- BOOKS »
- Teachers »
- Blog »
Learning German doesn't have to be difficult! Travel everywhere from Berlin to Zürich in our popular German story series for beginners and learn the language playfully along the way.
How To Add a German-English Dictionary To Kindle on Your iPad or iPhone (iOS)
One of the great benefits of using ebooks for language learning is the ability to use custom dictionaries. Instead of having to search for each unknown word in a dictionary you can get instant translations while reading your book.
If you own a Kindle Paperwhite or Kindle Touch and have installed a dictionary (see here for instruction), you can translate words in the text just by tapping them. For other non-touch Kindle devices, you can simply move the cursor over the words.
But what about the iPad and iPhone? A recent study conducted by Goodreads shows that a whopping 86% percent of tablet owners use them to read books, while 32% don’t read anywhere else! Kindle has been updating their iOS app many times this year. Among the latest updates was the ability to add “custom dictionaries”, but it just means that you can install same-language dictionaries so that you can get word definitions in one language, not translations from one to another.
I know that for many readers of my German learning stories, being able to look up words directly while reading is a big help.
So, do iPad and iPhone readers have to live without instant translations? Fortunately, there is a workaround to still get German-English (or any other pair for that matter) dictionaries on your Kindle iOS app.
1. Download the Dictionary
First of all, you need to download a good dictionary. You can get a basic German-English dictionary for free here. Keep in mind that Kindle dictionaries are one-way so in our example case we’ll need to download the dictionary which says “German-English”.
Once you have downloaded the dictionary, we need to rename it so the Kindle app will recognize it. Change the filename from German-English.mobi to B003YL4LVQ_EBOK.azw so the app will recognize it.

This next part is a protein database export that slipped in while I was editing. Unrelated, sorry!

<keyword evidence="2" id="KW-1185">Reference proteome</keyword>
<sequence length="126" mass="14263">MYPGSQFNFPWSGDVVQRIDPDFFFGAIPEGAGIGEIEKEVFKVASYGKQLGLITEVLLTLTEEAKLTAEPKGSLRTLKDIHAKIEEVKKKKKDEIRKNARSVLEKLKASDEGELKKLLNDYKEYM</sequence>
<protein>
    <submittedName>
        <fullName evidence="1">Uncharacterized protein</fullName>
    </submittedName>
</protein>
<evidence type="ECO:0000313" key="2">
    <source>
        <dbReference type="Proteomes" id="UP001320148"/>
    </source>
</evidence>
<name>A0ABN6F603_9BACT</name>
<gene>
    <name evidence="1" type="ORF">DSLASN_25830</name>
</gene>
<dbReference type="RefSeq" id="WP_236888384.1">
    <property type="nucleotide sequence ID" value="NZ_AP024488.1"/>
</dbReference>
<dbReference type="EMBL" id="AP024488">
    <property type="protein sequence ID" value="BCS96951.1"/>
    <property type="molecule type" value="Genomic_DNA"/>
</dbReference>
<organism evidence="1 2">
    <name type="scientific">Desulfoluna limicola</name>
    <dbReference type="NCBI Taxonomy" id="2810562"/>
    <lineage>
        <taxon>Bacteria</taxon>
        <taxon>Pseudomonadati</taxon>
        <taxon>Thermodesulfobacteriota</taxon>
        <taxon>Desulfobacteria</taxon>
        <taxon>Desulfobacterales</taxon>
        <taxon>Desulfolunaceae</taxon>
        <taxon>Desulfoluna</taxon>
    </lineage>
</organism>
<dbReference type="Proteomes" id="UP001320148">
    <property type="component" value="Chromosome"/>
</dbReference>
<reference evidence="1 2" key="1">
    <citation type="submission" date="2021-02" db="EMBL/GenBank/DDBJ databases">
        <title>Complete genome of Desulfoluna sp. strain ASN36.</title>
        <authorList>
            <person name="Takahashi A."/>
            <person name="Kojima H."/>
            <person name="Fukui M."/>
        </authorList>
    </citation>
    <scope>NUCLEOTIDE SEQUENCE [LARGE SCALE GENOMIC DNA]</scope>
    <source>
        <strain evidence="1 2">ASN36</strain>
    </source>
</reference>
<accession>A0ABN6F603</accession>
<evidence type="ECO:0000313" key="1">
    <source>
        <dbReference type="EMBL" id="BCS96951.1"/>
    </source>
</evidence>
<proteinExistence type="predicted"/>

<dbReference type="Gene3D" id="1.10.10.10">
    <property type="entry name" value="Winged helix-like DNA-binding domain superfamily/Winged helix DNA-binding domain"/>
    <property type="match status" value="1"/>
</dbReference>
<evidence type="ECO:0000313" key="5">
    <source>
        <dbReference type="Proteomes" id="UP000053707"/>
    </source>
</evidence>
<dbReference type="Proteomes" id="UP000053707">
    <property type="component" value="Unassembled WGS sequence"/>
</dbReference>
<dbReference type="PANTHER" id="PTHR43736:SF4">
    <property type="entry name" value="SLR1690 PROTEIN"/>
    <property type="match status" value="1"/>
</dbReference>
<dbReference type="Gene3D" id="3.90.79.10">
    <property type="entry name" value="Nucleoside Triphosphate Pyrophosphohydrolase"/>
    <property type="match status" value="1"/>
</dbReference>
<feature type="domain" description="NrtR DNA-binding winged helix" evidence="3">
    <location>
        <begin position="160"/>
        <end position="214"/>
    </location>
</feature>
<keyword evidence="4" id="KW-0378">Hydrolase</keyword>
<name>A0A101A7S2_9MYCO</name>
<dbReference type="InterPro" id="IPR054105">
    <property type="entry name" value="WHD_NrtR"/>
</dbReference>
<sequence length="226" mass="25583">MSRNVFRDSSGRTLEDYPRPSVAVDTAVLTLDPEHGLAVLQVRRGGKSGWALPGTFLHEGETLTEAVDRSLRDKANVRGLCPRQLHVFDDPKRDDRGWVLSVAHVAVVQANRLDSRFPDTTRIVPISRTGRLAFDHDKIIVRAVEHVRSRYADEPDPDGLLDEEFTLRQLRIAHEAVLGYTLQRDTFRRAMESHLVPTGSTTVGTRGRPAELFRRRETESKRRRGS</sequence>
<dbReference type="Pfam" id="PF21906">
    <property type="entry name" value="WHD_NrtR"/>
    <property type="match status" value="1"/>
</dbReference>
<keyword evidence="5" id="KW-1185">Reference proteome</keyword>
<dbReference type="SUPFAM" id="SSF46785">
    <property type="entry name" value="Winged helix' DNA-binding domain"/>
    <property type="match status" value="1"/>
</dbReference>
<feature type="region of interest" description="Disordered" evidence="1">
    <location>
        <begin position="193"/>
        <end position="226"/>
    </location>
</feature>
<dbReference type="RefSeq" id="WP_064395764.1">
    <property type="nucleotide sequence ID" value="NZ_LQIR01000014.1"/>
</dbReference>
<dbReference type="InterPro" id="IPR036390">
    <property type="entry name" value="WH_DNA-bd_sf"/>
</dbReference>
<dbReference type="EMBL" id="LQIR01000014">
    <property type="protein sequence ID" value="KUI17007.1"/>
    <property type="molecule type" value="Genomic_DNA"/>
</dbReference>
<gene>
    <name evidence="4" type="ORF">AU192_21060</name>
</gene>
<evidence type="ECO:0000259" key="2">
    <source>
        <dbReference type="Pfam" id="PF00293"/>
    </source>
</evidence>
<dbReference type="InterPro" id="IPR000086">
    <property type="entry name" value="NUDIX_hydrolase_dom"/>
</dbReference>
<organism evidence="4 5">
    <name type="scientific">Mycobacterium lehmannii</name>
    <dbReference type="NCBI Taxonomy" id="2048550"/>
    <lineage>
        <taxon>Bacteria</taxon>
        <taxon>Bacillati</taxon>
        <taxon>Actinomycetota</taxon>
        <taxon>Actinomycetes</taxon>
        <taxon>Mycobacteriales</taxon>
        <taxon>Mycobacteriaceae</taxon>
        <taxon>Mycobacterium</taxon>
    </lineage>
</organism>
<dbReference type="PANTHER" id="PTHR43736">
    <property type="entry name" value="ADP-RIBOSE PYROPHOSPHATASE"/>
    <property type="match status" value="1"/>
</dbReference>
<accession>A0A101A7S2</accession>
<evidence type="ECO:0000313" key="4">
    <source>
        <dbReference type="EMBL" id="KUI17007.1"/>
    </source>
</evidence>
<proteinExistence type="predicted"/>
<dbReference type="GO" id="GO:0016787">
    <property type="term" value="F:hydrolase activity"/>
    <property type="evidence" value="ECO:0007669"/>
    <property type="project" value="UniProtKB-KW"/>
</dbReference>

2. Access Your Device’s Filestructure
For the next step we’ll need to get access to your iPad’s or iPhone’s inner file structure. Don’t worry, there’s no jailbreaking involved. All you need is to download a little tool called iexplorer or phoneview (the demo or trial version will be enough for our purposes).
After installing and starting the program, go to Apps > Kindle > Library > Ebooks
Simply drag your dictionary into this folder. If you already have the German definitions dictionary installed, the program will tell you that the file already exists. You can either overwrite it or backup the standard dictionary somewhere before you drop your German-English dictionary into the folder.
3. Enjoy Instant Translations
That’s it. You can now get instant translations in any German ebook. Simply tap the word and you’ll see a little popup:
Pretty cool, isn’t it?
How To Get Other Dictionaries For Other Languages
If you want a French-English dictionary, the process is the same, except for the new file name in step 1. Here are the correct file names you need to enter before copying your dictionary to the device.
(For more languages, simply click on the little i in your Kindle app, download one of the dictionaries and then take a look under iExplorer which file was added most recently to the ebooks directory. Voilá!)
How To Install 3rd Party Dictionaries To The Kindle iOS App
It’s also possible to purchase a dictionary from the Amazon Kindle store. After purchasing the dictionary, it will automatically appear in the list of dictionaries on your Kindle app, saving you the above file transfer and renaming process. (Thanks Margaret for the tip). Here’s how it works:
- Purchase a German-English dictionary which can be directly integrated with the Kindle app, for example the Collins Concise German-English Dictionary, and make sure to “deliver” it to your iPad.
- Open your Kindle app and select a German ebook. Tap on the word you’d like to translate. Then, from the dropdown menu, select your dictionary of choice, in our case “Collins”.